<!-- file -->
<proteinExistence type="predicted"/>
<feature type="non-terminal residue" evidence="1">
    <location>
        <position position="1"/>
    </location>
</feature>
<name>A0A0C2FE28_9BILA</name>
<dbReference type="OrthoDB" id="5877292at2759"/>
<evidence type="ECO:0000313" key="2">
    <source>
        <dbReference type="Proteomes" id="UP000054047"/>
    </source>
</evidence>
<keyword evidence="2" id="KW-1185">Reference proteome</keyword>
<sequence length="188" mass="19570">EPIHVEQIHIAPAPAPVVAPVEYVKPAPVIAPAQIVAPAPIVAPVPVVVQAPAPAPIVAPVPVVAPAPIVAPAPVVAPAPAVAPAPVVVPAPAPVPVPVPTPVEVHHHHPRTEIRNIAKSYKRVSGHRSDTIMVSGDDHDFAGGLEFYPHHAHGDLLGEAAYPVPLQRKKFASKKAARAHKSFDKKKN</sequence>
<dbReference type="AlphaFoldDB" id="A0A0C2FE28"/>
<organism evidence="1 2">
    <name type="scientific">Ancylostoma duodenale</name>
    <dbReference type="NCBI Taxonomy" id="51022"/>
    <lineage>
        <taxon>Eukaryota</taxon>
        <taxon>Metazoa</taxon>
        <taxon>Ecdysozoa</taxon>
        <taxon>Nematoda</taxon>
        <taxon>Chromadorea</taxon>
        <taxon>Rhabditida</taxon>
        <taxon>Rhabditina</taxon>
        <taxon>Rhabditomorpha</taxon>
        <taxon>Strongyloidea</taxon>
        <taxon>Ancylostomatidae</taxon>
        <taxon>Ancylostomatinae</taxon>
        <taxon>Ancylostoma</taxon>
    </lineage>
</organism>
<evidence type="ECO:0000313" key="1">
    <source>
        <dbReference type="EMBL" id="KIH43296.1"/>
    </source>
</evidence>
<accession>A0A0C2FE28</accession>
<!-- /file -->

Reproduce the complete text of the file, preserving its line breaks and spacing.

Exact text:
<proteinExistence type="predicted"/>
<feature type="non-terminal residue" evidence="1">
    <location>
        <position position="1"/>
    </location>
</feature>
<name>A0A0C2FE28_9BILA</name>
<dbReference type="OrthoDB" id="5877292at2759"/>
<evidence type="ECO:0000313" key="2">
    <source>
        <dbReference type="Proteomes" id="UP000054047"/>
    </source>
</evidence>
<keyword evidence="2" id="KW-1185">Reference proteome</keyword>
<sequence length="188" mass="19570">EPIHVEQIHIAPAPAPVVAPVEYVKPAPVIAPAQIVAPAPIVAPVPVVVQAPAPAPIVAPVPVVAPAPIVAPAPVVAPAPAVAPAPVVVPAPAPVPVPVPTPVEVHHHHPRTEIRNIAKSYKRVSGHRSDTIMVSGDDHDFAGGLEFYPHHAHGDLLGEAAYPVPLQRKKFASKKAARAHKSFDKKKN</sequence>
<dbReference type="AlphaFoldDB" id="A0A0C2FE28"/>
<organism evidence="1 2">
    <name type="scientific">Ancylostoma duodenale</name>
    <dbReference type="NCBI Taxonomy" id="51022"/>
    <lineage>
        <taxon>Eukaryota</taxon>
        <taxon>Metazoa</taxon>
        <taxon>Ecdysozoa</taxon>
        <taxon>Nematoda</taxon>
        <taxon>Chromadorea</taxon>
        <taxon>Rhabditida</taxon>
        <taxon>Rhabditina</taxon>
        <taxon>Rhabditomorpha</taxon>
        <taxon>Strongyloidea</taxon>
        <taxon>Ancylostomatidae</taxon>
        <taxon>Ancylostomatinae</taxon>
        <taxon>Ancylostoma</taxon>
    </lineage>
</organism>
<evidence type="ECO:0000313" key="1">
    <source>
        <dbReference type="EMBL" id="KIH43296.1"/>
    </source>
</evidence>
<accession>A0A0C2FE28</accession>